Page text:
#MakeSolarEU: Oxford PV's role in reshoring solar manufacturing to Europe

by Thérèse O Donoghue - 2 February 2024
The European solar manufacturing landscape is at a critical crossroads. Excess demand, combined with overcapacity on the supply side, has resulted in a record drop in prices for solar modules and other system components. Two things can be true; Europe needs to be part of a globalised solar supply chain to meet climate targets and we must work harder to support European solar manufacturing.

SolarPower Europe is working to rebuild solar manufacturing in Europe. Why does solar manufacturing matter? Why aren't there more solar manufacturers in Europe? How do we bring solar manufacturing back to Europe?

In this new blog series, we will showcase the reality and potential of EU solar manufacturing, by interviewing some of Europe’s most important, and innovative manufacturing companies today.


We’re kicking off the series with Oxford PV; we sat down with Oxford PV’s Chief Technology Officer Chris Case, to talk about its perovskite-on-silicon tandem solar cells, and the state-of-play in the European solar manufacturing landscape.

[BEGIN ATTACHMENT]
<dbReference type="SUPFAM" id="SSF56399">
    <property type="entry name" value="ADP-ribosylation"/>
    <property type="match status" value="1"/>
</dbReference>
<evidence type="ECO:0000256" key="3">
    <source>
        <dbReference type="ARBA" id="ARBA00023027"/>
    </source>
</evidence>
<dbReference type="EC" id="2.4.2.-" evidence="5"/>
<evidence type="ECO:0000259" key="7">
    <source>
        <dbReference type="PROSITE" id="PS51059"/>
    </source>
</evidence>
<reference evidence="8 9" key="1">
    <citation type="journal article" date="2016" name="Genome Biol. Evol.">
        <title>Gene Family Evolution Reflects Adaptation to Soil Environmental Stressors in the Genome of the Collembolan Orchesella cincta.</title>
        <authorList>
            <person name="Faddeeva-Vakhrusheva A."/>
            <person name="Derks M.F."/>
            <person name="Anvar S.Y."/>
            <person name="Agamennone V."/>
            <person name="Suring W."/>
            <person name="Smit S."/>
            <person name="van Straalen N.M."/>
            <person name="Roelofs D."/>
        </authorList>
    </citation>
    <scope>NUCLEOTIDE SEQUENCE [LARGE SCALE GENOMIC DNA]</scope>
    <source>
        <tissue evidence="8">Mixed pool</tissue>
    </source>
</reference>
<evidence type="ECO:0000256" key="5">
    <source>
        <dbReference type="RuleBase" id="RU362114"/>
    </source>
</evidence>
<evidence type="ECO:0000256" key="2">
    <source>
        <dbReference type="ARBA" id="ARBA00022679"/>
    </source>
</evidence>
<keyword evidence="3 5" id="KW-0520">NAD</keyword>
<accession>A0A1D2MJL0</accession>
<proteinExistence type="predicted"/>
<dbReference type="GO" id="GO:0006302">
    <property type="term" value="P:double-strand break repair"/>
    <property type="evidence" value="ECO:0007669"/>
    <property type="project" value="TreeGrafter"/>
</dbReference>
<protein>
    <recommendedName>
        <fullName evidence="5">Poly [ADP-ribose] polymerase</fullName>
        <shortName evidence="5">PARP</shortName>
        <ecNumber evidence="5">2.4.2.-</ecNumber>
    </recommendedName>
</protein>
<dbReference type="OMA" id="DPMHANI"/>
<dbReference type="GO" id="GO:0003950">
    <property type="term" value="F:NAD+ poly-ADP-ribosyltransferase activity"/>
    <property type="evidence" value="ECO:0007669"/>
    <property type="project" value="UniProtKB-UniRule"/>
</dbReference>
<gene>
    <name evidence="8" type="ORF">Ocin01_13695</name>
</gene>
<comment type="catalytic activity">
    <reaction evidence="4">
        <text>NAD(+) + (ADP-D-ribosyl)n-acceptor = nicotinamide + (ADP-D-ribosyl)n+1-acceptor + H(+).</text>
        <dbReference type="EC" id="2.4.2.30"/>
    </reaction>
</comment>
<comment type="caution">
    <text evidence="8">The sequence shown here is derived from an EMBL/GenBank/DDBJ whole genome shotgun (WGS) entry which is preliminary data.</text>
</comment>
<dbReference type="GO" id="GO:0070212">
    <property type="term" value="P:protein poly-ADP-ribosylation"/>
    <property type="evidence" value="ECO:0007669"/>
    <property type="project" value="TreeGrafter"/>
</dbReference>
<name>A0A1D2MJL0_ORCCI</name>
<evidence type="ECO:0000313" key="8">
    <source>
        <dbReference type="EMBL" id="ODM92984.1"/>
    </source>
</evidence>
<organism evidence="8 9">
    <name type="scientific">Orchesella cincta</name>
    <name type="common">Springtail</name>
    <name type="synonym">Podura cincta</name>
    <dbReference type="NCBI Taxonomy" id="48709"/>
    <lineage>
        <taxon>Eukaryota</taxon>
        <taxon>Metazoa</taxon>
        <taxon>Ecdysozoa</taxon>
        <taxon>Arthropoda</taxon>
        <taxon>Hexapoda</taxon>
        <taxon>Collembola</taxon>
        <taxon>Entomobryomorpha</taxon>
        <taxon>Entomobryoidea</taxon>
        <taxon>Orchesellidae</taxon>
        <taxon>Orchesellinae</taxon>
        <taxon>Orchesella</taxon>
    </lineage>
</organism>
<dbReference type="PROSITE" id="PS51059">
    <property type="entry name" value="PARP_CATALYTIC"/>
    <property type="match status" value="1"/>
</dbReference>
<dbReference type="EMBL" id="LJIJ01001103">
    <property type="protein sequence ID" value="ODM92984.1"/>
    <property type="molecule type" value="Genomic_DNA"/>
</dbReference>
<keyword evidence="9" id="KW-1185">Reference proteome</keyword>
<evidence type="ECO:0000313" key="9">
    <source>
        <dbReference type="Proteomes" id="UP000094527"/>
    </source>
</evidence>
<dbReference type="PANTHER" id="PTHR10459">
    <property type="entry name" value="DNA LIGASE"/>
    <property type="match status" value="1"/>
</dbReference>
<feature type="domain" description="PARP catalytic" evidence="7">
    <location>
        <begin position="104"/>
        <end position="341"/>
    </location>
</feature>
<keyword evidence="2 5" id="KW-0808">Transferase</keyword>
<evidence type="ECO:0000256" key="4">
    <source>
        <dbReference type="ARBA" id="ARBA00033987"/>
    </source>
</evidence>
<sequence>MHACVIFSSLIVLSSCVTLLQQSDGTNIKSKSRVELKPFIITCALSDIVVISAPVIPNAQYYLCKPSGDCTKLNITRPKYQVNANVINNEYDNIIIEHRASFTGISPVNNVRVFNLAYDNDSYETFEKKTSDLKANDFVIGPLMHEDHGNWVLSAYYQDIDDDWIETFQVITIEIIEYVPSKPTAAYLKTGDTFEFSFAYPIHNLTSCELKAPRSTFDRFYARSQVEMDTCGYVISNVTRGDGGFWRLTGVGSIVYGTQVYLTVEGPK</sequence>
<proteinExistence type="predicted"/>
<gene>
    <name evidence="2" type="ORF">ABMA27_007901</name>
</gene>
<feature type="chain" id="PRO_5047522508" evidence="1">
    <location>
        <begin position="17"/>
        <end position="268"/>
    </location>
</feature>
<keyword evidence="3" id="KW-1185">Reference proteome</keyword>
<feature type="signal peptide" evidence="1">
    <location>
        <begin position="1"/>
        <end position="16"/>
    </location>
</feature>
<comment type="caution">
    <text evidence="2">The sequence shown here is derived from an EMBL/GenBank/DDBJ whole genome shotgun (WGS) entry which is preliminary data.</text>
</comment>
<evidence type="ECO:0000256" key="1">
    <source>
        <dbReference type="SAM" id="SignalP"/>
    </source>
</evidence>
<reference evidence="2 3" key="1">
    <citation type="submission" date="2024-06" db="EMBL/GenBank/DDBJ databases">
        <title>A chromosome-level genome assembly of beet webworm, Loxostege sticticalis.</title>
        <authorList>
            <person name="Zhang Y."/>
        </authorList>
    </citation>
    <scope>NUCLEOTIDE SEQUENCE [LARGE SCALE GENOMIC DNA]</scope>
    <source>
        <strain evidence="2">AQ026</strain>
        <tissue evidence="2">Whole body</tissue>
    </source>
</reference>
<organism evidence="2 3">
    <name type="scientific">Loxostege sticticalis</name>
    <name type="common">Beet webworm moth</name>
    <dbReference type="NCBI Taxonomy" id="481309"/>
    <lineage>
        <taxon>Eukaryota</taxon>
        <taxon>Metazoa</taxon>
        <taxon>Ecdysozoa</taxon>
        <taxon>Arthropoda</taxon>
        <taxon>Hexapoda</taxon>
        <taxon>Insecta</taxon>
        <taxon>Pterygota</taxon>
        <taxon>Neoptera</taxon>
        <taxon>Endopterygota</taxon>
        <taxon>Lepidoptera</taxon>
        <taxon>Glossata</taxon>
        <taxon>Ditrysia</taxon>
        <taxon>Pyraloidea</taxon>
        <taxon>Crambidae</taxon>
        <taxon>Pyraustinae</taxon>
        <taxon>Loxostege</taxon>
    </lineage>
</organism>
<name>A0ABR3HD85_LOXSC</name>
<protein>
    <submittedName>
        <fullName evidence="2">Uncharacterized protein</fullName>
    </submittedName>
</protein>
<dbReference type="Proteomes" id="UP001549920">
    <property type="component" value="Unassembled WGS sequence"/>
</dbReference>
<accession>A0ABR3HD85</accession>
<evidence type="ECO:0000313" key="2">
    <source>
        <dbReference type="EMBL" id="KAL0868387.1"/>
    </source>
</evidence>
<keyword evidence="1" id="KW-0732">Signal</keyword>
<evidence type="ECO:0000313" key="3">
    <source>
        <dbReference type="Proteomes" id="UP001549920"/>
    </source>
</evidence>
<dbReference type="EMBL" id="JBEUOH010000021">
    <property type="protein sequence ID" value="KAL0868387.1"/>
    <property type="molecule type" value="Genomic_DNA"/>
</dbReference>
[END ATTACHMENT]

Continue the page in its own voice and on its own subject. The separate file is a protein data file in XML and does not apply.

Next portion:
Photo: Oxford PV's Brandenburg an der Havel factory © Oxford PV

1. Could you give us a history of Oxford PV, and talk about what you build?

The company is a 2010 spin-out from Professor Henry Snaith’s lab at the University of Oxford. It was originally planned to develop a type of solar cell known as organic dye sensitised.


In 2014, we pivoted the business to focus on capitalising on a new solar material, known as perovskite. By combining perovskite with silicon, we are able to create a tandem solar cell that is significantly more efficient than silicon alone. This perovskite-on-silicon tandem solar cell can generate anywhere from 20 to 50% more energy than any single solar cell.